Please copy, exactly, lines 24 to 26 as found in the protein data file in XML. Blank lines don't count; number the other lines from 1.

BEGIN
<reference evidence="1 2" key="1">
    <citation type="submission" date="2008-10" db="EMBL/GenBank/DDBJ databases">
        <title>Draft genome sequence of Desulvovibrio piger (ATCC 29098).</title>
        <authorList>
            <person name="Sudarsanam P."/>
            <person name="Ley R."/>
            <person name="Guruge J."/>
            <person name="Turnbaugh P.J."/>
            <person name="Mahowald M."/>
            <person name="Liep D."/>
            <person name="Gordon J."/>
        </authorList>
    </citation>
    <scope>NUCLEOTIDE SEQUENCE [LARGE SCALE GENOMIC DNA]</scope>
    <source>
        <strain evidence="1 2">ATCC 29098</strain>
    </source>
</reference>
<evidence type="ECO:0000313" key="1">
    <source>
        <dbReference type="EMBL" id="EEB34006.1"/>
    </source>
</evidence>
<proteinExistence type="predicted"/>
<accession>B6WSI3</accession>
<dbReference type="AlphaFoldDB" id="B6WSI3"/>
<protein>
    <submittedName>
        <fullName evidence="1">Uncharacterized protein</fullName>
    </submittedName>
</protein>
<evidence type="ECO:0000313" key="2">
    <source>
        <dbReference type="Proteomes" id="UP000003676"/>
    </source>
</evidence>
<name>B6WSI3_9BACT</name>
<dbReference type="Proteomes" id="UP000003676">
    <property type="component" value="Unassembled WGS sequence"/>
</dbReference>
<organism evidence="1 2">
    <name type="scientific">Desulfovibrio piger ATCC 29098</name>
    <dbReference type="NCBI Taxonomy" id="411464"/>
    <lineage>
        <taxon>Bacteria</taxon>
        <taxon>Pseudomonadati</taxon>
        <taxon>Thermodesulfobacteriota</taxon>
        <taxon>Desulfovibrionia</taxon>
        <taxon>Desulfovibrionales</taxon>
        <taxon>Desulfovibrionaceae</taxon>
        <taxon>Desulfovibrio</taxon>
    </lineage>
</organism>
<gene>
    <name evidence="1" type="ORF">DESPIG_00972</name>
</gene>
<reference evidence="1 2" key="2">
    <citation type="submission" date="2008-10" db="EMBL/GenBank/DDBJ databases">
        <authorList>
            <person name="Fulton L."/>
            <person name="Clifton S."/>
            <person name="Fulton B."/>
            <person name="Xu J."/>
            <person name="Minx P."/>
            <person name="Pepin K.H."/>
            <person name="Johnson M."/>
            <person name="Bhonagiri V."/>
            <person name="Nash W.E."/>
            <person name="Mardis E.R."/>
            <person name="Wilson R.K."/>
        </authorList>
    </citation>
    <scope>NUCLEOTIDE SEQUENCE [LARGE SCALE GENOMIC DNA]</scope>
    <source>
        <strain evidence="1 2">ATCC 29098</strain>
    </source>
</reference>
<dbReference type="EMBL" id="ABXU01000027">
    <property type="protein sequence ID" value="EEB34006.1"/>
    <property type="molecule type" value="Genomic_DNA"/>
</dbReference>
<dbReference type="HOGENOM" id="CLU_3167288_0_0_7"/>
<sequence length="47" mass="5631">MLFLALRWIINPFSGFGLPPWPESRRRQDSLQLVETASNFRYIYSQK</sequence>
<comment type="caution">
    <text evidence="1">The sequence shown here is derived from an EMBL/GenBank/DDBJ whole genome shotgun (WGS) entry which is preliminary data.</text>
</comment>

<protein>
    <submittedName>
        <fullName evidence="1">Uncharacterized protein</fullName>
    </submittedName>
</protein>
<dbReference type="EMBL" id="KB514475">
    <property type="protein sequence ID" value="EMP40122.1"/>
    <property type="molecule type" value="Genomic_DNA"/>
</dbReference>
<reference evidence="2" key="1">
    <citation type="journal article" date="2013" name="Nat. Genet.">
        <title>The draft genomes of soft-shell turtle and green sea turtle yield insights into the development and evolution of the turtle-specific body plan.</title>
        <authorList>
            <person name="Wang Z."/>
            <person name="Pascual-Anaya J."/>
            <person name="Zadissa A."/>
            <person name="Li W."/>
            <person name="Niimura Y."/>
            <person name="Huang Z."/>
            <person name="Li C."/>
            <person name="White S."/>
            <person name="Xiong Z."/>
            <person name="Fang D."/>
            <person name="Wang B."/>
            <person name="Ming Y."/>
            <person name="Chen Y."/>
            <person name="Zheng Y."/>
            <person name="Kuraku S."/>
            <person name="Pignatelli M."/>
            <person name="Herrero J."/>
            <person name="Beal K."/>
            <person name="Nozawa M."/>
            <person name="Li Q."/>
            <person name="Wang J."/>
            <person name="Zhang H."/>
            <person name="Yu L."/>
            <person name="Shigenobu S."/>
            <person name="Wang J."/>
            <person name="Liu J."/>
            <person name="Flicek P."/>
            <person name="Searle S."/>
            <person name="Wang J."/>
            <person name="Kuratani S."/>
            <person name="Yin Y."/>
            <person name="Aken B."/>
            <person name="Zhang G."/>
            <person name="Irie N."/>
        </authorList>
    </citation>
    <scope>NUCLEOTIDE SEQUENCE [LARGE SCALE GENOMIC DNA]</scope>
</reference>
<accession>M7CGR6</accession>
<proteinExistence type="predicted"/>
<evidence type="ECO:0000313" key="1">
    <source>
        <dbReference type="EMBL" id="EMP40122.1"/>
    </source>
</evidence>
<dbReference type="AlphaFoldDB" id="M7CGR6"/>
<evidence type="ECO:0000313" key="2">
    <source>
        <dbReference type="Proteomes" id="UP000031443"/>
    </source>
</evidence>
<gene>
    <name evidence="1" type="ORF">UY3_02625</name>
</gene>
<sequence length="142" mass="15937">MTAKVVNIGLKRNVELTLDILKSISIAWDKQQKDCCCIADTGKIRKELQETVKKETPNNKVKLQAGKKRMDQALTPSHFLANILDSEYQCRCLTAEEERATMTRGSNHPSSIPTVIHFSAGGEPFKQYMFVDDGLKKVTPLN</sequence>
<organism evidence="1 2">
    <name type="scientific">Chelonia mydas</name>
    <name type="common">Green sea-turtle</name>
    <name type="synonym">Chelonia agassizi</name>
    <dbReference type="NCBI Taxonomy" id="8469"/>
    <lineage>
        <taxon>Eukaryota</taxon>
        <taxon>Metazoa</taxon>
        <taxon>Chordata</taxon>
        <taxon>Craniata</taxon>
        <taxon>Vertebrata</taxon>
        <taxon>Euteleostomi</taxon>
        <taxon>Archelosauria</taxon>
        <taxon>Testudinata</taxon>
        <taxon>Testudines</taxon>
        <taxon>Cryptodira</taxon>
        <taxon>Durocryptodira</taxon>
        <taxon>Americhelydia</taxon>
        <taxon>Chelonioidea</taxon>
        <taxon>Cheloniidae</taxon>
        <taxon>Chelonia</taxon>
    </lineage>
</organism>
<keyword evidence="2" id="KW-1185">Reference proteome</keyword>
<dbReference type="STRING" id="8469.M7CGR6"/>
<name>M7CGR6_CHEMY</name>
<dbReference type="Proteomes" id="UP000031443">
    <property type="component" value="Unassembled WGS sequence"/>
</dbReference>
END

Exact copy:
<proteinExistence type="predicted"/>
<accession>B6WSI3</accession>
<dbReference type="AlphaFoldDB" id="B6WSI3"/>